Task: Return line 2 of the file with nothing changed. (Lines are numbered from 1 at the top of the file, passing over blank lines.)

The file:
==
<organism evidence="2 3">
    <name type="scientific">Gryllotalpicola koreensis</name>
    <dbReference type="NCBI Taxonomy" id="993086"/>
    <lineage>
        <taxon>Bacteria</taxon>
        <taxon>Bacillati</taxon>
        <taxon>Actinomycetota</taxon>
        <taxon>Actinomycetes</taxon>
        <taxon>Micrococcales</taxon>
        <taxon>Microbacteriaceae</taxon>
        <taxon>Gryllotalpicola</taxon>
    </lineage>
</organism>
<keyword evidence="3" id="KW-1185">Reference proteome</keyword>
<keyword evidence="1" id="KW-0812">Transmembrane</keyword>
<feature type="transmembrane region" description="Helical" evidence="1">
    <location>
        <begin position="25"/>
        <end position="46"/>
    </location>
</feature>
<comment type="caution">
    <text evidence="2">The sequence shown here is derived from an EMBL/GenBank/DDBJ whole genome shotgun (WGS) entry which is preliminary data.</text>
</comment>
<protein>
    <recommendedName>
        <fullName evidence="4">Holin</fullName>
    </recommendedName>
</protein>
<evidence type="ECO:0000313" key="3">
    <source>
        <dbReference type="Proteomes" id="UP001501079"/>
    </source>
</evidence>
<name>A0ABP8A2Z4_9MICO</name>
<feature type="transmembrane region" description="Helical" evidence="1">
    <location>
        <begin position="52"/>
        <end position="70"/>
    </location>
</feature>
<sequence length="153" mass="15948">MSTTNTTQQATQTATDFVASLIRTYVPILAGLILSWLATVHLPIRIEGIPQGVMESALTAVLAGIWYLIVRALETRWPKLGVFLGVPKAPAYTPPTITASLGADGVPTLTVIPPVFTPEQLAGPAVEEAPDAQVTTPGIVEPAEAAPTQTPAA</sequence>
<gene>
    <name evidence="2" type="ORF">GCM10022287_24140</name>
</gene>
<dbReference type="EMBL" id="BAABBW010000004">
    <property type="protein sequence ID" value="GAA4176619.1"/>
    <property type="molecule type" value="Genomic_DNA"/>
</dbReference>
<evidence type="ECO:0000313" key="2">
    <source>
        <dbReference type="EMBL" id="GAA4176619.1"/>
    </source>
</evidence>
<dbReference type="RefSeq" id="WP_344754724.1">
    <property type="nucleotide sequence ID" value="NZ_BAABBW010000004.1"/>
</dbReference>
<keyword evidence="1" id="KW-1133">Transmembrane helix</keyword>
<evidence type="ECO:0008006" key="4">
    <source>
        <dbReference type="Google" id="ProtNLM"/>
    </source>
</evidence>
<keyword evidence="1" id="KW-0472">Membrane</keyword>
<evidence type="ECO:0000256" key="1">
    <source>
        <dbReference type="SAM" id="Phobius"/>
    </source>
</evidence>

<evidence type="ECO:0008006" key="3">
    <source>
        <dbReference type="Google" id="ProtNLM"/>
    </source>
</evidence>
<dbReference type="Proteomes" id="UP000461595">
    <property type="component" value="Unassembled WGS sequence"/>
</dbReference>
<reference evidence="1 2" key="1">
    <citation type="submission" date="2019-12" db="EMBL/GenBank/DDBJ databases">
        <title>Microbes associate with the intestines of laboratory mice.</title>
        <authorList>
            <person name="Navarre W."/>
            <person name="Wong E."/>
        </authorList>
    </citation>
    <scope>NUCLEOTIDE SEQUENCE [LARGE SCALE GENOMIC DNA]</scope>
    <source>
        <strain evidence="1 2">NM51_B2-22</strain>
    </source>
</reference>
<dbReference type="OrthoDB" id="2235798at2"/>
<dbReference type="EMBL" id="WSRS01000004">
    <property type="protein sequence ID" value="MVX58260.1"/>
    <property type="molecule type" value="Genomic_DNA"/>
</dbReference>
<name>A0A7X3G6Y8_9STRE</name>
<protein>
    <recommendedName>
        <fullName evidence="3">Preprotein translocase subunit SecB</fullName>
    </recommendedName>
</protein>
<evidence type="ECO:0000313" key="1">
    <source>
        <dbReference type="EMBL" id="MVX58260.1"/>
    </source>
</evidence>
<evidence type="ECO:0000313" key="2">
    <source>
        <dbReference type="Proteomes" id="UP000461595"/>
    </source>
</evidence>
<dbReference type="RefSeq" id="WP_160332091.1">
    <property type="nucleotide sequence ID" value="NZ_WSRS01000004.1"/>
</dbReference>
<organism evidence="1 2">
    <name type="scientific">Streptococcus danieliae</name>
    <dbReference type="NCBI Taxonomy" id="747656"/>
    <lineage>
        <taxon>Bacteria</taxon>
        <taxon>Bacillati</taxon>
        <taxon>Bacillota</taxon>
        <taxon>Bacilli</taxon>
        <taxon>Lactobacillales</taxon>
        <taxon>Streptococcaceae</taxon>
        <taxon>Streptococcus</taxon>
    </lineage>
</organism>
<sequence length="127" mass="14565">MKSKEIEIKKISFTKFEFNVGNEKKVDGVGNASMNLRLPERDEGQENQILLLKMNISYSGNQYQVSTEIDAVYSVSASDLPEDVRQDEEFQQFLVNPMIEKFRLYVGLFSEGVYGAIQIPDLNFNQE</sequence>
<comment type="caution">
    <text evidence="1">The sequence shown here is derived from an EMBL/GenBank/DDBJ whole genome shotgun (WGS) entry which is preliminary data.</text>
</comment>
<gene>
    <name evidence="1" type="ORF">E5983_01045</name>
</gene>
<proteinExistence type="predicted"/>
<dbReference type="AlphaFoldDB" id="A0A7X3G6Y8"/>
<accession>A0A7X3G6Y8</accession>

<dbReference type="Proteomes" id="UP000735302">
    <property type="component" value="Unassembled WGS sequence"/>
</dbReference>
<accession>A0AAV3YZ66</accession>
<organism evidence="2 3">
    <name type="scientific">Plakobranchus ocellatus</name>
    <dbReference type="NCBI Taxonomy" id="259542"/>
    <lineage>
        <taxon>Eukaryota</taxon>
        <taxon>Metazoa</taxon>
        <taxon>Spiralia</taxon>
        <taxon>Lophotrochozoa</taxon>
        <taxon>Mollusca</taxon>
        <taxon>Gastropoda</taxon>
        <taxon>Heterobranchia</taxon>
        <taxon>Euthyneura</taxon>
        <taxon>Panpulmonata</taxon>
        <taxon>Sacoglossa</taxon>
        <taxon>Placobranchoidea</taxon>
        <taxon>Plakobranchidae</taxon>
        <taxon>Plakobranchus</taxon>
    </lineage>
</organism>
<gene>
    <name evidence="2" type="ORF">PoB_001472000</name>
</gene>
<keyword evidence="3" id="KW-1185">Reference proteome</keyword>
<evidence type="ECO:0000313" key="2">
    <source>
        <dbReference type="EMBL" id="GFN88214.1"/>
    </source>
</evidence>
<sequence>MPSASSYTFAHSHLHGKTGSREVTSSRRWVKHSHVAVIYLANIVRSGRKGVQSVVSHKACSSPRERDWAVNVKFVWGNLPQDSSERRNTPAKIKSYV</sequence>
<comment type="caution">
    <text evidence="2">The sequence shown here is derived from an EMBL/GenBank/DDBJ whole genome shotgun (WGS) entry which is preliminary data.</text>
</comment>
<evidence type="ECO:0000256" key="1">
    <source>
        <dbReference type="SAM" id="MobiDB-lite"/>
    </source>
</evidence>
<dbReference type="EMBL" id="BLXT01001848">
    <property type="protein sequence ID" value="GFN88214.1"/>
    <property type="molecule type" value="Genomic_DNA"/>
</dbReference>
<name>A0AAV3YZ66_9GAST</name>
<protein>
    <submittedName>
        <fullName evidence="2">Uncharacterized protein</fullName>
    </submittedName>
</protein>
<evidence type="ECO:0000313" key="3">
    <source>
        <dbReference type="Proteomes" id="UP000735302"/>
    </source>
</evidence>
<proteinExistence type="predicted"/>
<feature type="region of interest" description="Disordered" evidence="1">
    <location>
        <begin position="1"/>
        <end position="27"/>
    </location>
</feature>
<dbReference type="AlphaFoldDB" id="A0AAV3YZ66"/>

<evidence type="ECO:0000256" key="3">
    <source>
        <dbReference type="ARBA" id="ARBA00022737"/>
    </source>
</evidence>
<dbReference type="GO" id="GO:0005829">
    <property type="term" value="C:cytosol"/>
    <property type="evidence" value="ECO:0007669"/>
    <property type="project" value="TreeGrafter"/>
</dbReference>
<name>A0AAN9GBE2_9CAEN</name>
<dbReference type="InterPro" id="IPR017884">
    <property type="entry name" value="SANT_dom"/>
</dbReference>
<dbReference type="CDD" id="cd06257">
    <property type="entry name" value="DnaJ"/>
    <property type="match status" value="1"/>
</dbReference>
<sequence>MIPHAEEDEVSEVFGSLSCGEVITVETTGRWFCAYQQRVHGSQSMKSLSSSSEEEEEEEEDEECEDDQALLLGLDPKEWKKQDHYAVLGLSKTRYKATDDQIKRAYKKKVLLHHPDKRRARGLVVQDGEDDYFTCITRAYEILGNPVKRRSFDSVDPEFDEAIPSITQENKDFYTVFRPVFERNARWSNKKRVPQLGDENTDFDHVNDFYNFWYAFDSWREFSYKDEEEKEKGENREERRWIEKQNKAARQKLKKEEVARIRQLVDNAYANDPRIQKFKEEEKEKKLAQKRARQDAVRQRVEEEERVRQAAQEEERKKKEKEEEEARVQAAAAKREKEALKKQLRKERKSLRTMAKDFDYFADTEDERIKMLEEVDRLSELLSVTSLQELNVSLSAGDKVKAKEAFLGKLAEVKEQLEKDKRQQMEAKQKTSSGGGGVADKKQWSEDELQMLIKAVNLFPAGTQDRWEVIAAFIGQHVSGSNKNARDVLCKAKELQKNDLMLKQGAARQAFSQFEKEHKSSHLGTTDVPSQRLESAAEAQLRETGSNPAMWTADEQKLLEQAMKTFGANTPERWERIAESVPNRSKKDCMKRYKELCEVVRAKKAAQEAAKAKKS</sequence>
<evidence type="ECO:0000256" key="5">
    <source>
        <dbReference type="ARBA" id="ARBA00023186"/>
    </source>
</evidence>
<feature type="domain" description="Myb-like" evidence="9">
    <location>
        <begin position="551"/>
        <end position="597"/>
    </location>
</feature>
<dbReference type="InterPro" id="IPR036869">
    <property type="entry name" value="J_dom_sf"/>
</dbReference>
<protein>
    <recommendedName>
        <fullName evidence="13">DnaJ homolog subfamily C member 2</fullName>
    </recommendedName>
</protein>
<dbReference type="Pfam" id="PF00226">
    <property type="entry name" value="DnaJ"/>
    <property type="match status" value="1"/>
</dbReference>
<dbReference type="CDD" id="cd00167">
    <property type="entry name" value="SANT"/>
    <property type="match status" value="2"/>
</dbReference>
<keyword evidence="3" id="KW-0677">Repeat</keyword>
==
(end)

    <name type="scientific">Gryllotalpicola koreensis</name>